* Tell us about your company. Turtle Wax is a globally recognized brand of car-care products, based just outside of Chicago. It’s in more than 90 countries, but I was one-third of the marketing department. It’s small, privately owned, and family-owned, and we found that consumers viewed us as the “everybody” brand, rather than a brand for auto enthusiasts or car collectors.
For some time, we had been internally focused, with 85 percent of new-product ideas developed in-house. Some of those products, though, didn’t necessarily meet a consumer need. When you’re a small company and you only launch a couple new products a year, you better make sure the ones you do launch are going to work.
We started to do focus groups and a few ideation sessions run by a consumer panel. We got a snapshot in time, but weren’t able to expand the snapshot. Because of the nature of the focus group, we weren’t able to talk to those people again. Plus we only had a budget for eight focus groups a year and one product ideation.
But how could I get instant customer feedback without going the traditional route of focus groups and ethnographies? I went to Google and searched “online research groups.” I talked to a number of different companies and then found Communispace, a provider of private communities serving the needs of market research.
* So how did the community pan out? We wanted input from consumers and the retailers we sell our products to, and set a goal of getting 75 percent of product ideas from outside the company. I worked internally with our consumer-insights team to put together the profile of the kind of people we wanted to communicate with on a regular basis and get their input on product, brand, promotions, and everything else.
We didn’t have the expertise so we sent Communispace to go out and find people. We wanted people who fit the demographic of the Turtle Wax consumer, but we didn’t necessarily want Turtle Wax advocates. We wanted brand-switchers and people who were loyal to other brands. We decided to focus on males, the dominant demographic in our category. We wanted the family guy who takes care of the car in his driveway—washes it at least eight times a year and waxes three times—and whose pride and joy is his pick-up truck.
We started with 300 people. We had great help from the Communispace facilitators and we were able to plan out a set of projects for the next 12 weeks. We launched in May 2009, as we were going through a brand restage for a couple different brands. I’m not overstating when I say it paid for itself within the first four weeks with some of the feedback that we got.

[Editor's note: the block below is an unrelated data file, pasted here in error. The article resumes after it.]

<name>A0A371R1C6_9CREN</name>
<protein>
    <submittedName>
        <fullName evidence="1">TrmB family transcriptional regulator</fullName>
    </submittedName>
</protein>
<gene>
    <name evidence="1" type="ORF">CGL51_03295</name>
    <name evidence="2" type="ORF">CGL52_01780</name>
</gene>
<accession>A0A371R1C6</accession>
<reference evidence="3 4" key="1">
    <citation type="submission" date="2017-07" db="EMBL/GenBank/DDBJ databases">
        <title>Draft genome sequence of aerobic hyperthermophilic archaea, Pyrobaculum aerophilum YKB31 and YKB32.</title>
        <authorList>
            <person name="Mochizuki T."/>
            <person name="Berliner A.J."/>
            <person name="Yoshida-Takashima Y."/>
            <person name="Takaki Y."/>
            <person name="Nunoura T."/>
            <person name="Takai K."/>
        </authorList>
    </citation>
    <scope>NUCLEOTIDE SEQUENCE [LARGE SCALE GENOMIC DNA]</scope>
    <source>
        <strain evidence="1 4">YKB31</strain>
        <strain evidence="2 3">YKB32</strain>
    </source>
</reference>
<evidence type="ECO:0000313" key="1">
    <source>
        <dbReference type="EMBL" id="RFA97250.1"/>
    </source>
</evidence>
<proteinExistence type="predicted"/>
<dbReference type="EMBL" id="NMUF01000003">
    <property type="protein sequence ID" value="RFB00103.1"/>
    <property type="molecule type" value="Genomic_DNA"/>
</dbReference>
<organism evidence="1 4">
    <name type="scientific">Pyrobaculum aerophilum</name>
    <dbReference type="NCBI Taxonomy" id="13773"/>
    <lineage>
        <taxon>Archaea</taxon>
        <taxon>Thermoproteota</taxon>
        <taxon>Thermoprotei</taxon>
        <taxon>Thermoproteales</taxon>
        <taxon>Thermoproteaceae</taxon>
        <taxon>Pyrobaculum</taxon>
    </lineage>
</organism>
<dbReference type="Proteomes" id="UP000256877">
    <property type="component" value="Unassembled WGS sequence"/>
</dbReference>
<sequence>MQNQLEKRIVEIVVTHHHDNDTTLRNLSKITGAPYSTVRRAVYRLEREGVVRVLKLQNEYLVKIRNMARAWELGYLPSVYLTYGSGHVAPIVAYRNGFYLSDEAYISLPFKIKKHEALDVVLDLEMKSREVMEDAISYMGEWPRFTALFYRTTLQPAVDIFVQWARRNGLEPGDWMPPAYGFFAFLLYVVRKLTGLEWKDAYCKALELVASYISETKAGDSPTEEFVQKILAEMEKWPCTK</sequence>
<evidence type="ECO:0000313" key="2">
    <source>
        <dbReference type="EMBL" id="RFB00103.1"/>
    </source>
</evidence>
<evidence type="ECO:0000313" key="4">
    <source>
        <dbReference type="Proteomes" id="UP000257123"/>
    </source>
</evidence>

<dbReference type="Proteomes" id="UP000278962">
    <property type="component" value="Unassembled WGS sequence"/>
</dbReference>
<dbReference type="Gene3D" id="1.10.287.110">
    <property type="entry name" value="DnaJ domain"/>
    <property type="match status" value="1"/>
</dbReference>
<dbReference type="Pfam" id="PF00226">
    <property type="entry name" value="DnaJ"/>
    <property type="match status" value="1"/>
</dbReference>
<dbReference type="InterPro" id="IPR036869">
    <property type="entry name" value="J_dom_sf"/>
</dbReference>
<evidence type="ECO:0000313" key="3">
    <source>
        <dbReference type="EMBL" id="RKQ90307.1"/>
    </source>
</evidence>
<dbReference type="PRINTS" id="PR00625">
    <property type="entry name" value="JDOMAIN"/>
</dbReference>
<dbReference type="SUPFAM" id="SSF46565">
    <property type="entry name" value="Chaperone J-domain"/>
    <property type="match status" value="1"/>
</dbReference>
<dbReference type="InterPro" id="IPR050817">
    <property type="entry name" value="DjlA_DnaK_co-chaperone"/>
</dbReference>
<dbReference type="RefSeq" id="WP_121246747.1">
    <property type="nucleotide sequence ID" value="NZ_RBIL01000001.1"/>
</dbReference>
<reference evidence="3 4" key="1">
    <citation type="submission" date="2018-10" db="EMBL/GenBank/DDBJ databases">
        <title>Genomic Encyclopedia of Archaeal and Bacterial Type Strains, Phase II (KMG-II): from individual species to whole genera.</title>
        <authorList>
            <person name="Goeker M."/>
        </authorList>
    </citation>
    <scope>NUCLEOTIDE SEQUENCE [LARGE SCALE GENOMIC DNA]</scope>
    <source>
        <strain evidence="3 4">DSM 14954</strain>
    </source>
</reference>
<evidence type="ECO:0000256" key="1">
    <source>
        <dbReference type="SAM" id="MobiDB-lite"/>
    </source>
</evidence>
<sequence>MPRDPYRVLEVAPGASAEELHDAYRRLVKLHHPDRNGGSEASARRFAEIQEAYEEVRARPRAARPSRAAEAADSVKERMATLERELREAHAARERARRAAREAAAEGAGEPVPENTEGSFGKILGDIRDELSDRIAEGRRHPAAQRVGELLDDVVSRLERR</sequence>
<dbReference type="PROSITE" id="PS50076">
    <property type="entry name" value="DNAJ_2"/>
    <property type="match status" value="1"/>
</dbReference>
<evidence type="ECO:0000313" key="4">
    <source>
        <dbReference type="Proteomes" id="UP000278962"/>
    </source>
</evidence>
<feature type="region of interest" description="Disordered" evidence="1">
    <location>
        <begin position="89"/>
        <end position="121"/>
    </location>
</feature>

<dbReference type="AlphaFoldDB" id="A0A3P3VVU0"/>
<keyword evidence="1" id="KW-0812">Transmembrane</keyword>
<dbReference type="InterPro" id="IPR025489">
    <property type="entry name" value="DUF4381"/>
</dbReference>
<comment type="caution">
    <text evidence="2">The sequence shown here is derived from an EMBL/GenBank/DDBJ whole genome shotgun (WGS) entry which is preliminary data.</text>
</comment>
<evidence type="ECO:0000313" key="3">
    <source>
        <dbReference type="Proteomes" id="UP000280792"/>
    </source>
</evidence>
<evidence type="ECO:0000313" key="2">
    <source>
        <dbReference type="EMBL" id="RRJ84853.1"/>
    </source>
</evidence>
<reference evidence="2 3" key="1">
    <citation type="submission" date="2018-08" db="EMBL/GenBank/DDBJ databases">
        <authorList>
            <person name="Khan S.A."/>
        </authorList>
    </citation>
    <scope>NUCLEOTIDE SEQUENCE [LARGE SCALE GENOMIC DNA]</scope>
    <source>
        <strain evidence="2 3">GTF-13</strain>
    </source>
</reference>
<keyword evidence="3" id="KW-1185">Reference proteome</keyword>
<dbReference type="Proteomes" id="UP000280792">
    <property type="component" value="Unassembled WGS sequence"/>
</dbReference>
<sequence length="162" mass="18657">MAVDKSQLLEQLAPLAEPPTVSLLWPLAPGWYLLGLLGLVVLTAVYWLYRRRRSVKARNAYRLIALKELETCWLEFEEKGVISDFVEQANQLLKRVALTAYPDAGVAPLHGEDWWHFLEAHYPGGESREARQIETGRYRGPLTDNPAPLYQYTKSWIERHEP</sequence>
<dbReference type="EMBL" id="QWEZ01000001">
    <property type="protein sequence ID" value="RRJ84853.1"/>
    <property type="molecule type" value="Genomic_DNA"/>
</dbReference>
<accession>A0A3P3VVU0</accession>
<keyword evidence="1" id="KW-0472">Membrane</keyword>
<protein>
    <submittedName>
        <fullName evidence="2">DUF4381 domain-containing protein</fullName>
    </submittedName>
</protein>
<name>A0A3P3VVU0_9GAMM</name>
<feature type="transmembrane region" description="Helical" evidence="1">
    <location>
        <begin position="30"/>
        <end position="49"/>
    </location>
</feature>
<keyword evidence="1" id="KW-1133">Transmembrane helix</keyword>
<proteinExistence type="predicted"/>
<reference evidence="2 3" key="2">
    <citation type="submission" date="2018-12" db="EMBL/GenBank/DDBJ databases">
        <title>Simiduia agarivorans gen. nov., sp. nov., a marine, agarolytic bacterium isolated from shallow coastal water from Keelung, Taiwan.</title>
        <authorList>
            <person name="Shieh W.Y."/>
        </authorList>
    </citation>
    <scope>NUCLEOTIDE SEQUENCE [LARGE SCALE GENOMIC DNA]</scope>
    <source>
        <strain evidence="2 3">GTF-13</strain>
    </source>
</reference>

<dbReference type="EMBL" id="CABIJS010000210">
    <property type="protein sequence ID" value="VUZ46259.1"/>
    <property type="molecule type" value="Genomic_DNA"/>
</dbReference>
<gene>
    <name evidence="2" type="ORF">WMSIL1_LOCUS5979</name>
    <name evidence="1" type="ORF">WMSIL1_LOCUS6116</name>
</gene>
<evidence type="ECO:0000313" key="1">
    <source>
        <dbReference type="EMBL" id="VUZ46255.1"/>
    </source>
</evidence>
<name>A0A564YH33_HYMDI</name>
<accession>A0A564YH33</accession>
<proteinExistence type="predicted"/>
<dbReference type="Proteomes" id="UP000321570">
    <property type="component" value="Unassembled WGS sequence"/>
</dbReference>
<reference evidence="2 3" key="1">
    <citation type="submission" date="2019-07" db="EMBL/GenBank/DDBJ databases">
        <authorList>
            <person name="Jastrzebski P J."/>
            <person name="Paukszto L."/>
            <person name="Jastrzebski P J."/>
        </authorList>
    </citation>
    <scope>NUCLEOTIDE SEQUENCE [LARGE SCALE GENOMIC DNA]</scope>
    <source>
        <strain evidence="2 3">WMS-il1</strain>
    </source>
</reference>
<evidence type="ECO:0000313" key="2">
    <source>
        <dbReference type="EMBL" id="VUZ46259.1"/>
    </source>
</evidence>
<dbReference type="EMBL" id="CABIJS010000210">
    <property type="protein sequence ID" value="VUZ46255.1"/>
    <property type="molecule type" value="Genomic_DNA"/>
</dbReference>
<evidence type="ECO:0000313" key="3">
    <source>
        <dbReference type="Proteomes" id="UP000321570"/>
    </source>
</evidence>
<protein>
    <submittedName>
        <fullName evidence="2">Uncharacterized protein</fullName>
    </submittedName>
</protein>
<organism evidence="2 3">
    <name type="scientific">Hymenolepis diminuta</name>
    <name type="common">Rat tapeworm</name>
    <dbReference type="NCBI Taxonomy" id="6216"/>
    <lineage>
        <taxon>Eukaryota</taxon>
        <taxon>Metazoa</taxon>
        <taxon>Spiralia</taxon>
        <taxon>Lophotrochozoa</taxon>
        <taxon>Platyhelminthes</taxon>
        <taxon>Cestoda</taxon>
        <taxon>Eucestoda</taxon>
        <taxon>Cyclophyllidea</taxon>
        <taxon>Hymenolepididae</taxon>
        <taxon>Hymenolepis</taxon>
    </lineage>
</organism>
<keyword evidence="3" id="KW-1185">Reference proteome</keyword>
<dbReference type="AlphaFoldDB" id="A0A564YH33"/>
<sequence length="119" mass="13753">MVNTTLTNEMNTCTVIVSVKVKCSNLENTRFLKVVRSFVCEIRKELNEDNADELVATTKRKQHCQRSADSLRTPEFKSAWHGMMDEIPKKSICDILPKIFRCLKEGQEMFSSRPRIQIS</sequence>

* How so? We launched Turtle Wax Ice in 2006—it’s become the number-one liquid wax in its category. Going into 2010, we were worried that it was a little stale so we wanted to do a packaging restage. It was neat looking and internally we heard, “Oh, yeah, it’s really cool.” So we were about four weeks away from the brand restage and I said this might be a good thing for our community to give feedback on.
We put the old and the new packaging images on the site to get feedback. We got a wonderfully high response rate—but people, overwhelmingly, didn’t like the new package. We went into a panic—mind you, this is 25 percent of our business we were restaging—but community means you don’t just say, “They didn’t like it,” and back away. You follow up: “What didn’t you like? What would you have changed? What was missing?” We got hundreds of responses. We put off the restage and went back to tell the brand agents what the consumers said was missing. In four weeks, we went back to consumers and we said, “We listened, we’ve put your feedback in place, what do you think now?” This time they came back with overwhelmingly positive reviews on the changes we had made. We probably avoided sales loss of $2 million.
* How did the community react to the incorporated feedback? They were blown away. They felt very involved and engaged: “I can’t believe my voice is actually being heard.” We created long-term brand advocates. The response by retailers was great, as well. We asked the community about its shopping experiences at, say, Wal-Mart or AutoZone. We took that feedback directly to the retailer: “This is what consumers say about shopping in your area and here’s how we can improve upon it.” It led to major accounts and was a huge victory. It created a real sense of trust with retailers and confidence in knowing they can turn to Turtle Wax for answers.
FIVE FAST FACTS
When was the community launched? May 2009.
Who was involved in the decision process? Product development, sales, insights. Also, Executive Business Team approval.
The biggest challenge? Prioritizing projects. We have so much to discover sometimes we forget what’s most important.
Biggest Surprise? The true connection the community members feel with Turtle Wax as members of the group. It’s become their company too!
Best idea? Not rolling out a packaging change that we were in the final steps of implementing. The community provided critical input that kept us from making a very costly mistake.